HALL: PAWS IN PRISON: “Men training dogs, dogs teaching men”

Laura Hall, Under the Radar

I’m on my way to graduation ceremonies of some four footed critters who have been in intensive training for the past 10 weeks.  I am on my way to Bay Correctional Facility in Panama City, Florida.

At the front entrance, I wait on the electric operated door to open and admit me.  I take off my shoes and have my possessions scanned before being admitted. Several Alaqua Animal Refuge members join me, and we are met by the charming Assistant Warden Elizabeth Keyes, who will be our guide for the day.  Somehow she manages to put me at ease with her warm smile. We are here to see how specially chosen inmates rehabilitate unwanted dogs sent by Alaqua to give them another chance at life. 

Some dogs enter the program overly aggressive, some are frightened and overly shy, some have been abused.

Deeper into the prison we enter into a large, air-conditioned room where chairs have been set up for us.  The first sign I notice is one that states, “It’s a dog’s world – ADJUST.”  It’s a colorful room full of bright signs from Auburn University’s Canine Detection Training Program, as well as Alaqua’s AKC Canine Good Citizen Program. Names of previous dog graduates are printed on the wall.  A large mural painted across the wall states, “Until one has loved a dog, part of their soul remains unawakened.”

Bay Correctional is able to take only 12 Alaqua dogs at one time because of available outdoor space. Today, nine trainers sit in blue plastic chairs across the room from us, each one with the dog they have been given for this 10-week training program. The Canine Good Citizen test consists of 10 skills the dogs must have to meet AKC requirements. Some of these skills are accepting a friendly stranger, sitting politely for petting, heeding the sit and down command, coming when called, supervised separation and appearance. The coats of these beautifully groomed dogs glisten like sunshine.

 Adele Leas begins the session and the room falls silent.  The art of Jin Shin Jyutsu, taught by Adele to all these trainers, is quietly applied to each dog by their trainer.  This is an Art that harmonizes the life energy by balancing body, mind and spirit through gentle hands-on application. It lessens the attitude of fear, anger or grief. This touch is a very powerful bonding tool between handler and dog. 

I look directly across the room and I am mesmerized with the forehead to forehead complete calm shown between inmate trainer and dog.  This dog, Sissy, a mixture of blue tick hound/sharpie, has completely given herself over to the trainer and looks up at him with adoring eyes and complete trust.  Sissy was adopted out at one time, found to be used for chasing down wild boars and was readmitted by Alaqua. Though she has facial lacerations to show her past, she is now in this CGC to learn new skills in her hopes for a safe, quiet, permanent home.

Samantha Graves, Canine Program Coordinator, watches over the proceedings. 

The room comes alive and bursts with energy as one by one the dogs go through their paces. Nancy Bown, of K9-5, is a certified trainer who supervises the training methods at Bay Correctional to ensure that all training is done correctly. Nancy is also the CGC evaluator. She carefully watches each dog and trainer go through the 10 steps and it is her job to evaluate whether the dogs show the necessary skills to pass. During the sit and stay command and the coming when called portion, most of us feel a lump in our throats and hope in our hearts for a good performance.  One of the dogs takes several happy bounding leaps away from the call command but quickly recovers with encouragement from the trainer.  We all have a big sigh of happy relief.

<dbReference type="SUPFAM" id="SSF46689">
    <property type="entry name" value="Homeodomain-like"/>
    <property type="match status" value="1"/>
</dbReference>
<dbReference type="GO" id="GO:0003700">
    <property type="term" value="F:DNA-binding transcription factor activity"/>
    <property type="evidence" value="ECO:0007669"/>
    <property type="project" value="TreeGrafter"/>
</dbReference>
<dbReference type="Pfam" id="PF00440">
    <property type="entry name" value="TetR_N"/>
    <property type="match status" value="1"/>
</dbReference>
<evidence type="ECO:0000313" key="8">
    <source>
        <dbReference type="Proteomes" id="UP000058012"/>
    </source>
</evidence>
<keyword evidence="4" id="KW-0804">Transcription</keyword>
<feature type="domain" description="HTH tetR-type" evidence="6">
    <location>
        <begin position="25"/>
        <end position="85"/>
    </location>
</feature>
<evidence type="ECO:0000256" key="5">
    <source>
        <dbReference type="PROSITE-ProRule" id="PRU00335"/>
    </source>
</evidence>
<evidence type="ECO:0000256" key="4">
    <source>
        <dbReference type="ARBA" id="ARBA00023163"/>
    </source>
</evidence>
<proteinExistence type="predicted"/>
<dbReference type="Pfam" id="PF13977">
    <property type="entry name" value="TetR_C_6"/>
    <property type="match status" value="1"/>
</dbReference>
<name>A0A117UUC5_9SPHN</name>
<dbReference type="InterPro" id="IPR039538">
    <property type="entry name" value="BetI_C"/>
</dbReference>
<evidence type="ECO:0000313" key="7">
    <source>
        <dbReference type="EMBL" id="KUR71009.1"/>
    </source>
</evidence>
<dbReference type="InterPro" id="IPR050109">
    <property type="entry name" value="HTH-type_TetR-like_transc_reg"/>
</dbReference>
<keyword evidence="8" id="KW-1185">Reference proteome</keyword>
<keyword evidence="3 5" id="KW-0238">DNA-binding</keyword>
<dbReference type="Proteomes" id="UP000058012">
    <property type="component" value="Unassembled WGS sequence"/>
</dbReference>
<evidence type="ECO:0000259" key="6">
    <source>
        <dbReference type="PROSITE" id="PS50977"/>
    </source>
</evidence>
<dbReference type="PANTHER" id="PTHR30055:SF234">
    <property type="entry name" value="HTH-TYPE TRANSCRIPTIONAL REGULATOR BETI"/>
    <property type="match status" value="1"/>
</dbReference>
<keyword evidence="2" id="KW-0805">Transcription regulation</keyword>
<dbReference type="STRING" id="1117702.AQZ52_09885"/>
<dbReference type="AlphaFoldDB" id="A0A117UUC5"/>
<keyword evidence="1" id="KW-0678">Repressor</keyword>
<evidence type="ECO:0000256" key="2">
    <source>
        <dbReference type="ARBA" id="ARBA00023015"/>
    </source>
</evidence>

The small black pups, Patsy, Pierce and Pastor, all siblings, were untouchable ferals when they came to this program. I got the opportunity to sit with Patsy as part of the “accepting a friendly stranger” and I lost my heart in about three minutes flat.  I must mention Roscoe, mostly German shepherd, who understands 40 commands including opening the refrigerator to bring the trainer a drink and getting a tissue after a sneeze.  He is a future star and will stay here longer for advanced training.

After passing the CGC test, the dogs are returned to Alaqua for adoption.  Check out Alaqua Animal Refuge’s website at www.alaquaanimalrefuge.org for photos of available dogs.  A stunning 86 percent of dogs that come from this program are adopted. As one of the inmates/trainers Andy Rhodes said to me, “Some of us in here have done some bad things, but this is an opportunity for us to do something positive.  Through this program, we learn control of emotions, responsibility and patience, patience, patience.”

The love, joy and pride seen in each trainer are phenomenal. They have these dogs 24-7 for 10 weeks. The dogs go to class with their trainer. They go with them when they have to perform duties like laundry or cleaning. When I talk with Rhodes he tells me, “The trainer’s day often begins at 4:30 with the first dog run and ends with lights out at 10.  To qualify as trainers, inmates must make application for the canine program and be disciplinary free for six months.” 

At Bay, there are 64 canine trainers and they all stay in one dormitory — two to a room with a total count of 29 dogs.

To end the day, we enjoyed a slideshow produced by the trainers.  The appropriate title of one section was, “Men training dogs, dogs teaching men.” 

Patience and hard work has created a positive win-win canine program.  I give these dogs and trainers my applause and admiration for a job well done. I hope 100 percent of these graduates will find a happy, loving home.

Laura Hall is a longtime Destin resident.  She writes about area gardens and other topics of interest.  Contact her at hall-destin@cox.net